Quantitative methods that require measurement of zone diameters also provide reproducible estimates of the susceptibility of bacteria to antimicrobial compounds. One such standardized procedure 2requires the use of standardized inoculum concentrations. This procedure uses paper disks impregnated with 30-mcg vancomycin to test the susceptibility of microorganisms to vancomycin.

Reports from the laboratory providing results of the standard single-disk susceptibility test with a 30-mcg vancomycin disk should be interpreted according to the following criteria:

For testing aerobic microorganisms other than enterococci and streptococci:

Zone Diameter (mm)
Interpretation
15
Susceptible (S)
-
Intermediate (I)
-
Resistant (R)

For testing enterococci a,b:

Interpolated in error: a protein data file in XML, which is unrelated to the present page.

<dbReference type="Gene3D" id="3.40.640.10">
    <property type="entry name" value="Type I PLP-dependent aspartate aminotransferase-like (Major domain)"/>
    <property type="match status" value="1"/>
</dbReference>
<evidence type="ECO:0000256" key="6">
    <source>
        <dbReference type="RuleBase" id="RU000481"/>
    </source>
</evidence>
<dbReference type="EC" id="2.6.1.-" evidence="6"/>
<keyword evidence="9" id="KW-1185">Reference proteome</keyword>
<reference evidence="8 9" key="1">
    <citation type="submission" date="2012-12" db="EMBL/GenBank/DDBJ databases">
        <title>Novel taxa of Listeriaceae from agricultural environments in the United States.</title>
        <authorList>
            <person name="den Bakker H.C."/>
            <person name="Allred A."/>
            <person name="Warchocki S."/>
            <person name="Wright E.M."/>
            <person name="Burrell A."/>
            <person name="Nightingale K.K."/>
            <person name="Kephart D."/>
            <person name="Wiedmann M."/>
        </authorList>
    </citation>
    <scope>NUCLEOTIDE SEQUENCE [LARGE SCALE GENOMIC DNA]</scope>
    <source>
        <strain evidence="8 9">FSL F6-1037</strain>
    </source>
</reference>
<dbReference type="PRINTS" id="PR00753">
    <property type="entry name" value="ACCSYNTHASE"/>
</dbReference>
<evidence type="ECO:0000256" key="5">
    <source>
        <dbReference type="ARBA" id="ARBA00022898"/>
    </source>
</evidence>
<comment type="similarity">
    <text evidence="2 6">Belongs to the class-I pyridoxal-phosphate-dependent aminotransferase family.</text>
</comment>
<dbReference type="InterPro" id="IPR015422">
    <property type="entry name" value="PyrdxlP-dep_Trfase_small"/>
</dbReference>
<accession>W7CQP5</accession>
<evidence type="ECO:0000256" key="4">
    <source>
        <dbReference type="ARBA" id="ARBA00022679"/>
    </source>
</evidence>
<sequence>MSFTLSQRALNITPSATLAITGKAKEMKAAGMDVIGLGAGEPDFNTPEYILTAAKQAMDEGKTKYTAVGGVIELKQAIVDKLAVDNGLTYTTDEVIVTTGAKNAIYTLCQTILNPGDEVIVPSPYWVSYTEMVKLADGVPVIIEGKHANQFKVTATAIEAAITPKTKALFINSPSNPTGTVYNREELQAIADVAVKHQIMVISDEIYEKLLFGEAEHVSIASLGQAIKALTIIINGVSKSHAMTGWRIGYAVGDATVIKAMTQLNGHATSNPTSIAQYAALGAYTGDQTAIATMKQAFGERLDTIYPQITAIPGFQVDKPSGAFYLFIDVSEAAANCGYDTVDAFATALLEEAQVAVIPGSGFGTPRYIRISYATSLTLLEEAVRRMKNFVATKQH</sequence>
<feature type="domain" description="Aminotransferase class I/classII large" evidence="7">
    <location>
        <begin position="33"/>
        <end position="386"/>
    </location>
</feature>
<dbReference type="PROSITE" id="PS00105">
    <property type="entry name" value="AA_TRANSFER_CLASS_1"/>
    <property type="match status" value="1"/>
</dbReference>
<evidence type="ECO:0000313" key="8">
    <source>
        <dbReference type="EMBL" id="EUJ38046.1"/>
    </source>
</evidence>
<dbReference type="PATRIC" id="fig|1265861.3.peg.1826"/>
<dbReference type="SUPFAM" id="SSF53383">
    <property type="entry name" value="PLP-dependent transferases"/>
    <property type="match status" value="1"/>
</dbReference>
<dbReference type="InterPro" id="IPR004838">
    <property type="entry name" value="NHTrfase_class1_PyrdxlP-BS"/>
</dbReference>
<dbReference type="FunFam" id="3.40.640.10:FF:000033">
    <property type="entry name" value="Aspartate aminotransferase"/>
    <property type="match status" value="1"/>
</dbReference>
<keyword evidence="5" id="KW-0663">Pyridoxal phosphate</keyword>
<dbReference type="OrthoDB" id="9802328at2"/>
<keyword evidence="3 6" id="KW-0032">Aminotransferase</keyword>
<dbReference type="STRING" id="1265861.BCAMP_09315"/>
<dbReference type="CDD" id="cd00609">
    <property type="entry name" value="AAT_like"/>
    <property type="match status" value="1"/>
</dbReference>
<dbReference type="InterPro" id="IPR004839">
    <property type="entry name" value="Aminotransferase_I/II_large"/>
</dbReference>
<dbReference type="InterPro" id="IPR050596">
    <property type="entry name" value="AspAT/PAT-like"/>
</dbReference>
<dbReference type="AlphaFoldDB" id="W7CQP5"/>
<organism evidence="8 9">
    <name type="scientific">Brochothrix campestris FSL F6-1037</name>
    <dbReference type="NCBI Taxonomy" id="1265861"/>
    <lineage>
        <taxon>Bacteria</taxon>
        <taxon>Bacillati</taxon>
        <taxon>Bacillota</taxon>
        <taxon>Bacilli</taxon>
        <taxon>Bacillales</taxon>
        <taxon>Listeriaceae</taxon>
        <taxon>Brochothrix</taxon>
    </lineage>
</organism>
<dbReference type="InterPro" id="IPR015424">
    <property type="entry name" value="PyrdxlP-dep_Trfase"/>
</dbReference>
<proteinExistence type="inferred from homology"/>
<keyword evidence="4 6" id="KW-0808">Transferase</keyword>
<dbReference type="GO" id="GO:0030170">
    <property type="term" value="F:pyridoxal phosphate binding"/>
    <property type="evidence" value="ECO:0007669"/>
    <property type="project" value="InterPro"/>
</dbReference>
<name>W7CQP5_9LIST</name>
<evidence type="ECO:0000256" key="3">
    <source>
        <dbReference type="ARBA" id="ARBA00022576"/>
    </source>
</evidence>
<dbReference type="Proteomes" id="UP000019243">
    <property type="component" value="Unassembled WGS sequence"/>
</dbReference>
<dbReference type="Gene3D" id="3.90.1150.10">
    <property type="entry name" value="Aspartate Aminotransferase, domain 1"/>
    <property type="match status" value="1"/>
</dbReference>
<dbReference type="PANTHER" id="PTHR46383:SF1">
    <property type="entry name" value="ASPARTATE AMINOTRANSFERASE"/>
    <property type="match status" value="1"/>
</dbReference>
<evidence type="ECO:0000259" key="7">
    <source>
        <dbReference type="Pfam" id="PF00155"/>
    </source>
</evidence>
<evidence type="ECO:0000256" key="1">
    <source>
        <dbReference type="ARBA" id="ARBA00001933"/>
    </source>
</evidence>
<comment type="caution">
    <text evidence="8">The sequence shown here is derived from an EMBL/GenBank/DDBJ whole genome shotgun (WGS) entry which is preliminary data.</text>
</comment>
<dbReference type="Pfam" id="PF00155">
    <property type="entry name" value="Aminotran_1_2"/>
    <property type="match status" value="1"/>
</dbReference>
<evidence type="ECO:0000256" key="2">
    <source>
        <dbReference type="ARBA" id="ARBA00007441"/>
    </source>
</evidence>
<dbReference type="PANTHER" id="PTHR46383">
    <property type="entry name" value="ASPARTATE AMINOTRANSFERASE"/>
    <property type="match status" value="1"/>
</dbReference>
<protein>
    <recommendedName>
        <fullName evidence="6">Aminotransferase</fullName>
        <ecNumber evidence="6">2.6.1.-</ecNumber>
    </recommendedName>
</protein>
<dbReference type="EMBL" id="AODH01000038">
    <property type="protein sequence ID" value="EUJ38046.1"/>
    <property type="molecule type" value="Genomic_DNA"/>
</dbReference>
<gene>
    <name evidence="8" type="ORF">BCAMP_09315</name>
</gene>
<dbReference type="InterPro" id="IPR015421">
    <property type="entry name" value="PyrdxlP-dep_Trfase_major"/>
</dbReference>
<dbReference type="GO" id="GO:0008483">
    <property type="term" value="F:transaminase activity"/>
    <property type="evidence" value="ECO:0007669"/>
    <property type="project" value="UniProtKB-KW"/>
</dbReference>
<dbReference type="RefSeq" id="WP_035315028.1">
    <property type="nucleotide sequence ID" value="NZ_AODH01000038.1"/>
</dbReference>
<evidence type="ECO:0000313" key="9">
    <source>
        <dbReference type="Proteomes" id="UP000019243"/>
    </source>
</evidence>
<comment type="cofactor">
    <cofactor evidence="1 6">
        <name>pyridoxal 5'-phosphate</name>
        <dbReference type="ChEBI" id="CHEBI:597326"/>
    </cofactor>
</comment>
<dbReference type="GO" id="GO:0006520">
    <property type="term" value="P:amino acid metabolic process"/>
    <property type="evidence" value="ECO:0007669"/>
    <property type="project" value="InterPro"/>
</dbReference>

Zone Diameter (mm)
Interpretation
17
Susceptible (S)
15 to 16
Intermediate (I)
14
Resistant (R)
aA direct nitrocefin-based -lactamase test using direct colony growth should be performed to detect either ampicillin or penicillin resistance among enterococci due to -lactamase production.

bWhen testing for enterococci resistance to vancomycin, plates should be held for a full 24 hours and examined using transmitted light. The presence of a haze or any growth within the zone of inhibition indicates resistance. Those enterococci with intermediate zones of inhibition should be tested by a standardized procedure based on a dilution method 1(broth or agar) or equivalent.

For testing streptococci aother than Streptococcus pneumoniae :

Zone Diameter (mm)
Interpretation
17
Susceptible (S)
aInterpretative criteria applicable only to tests performed by disk diffusion method using Mueller-Hinton agar with 5% defibrinated sheep blood and incubated in 5% CO 2 2.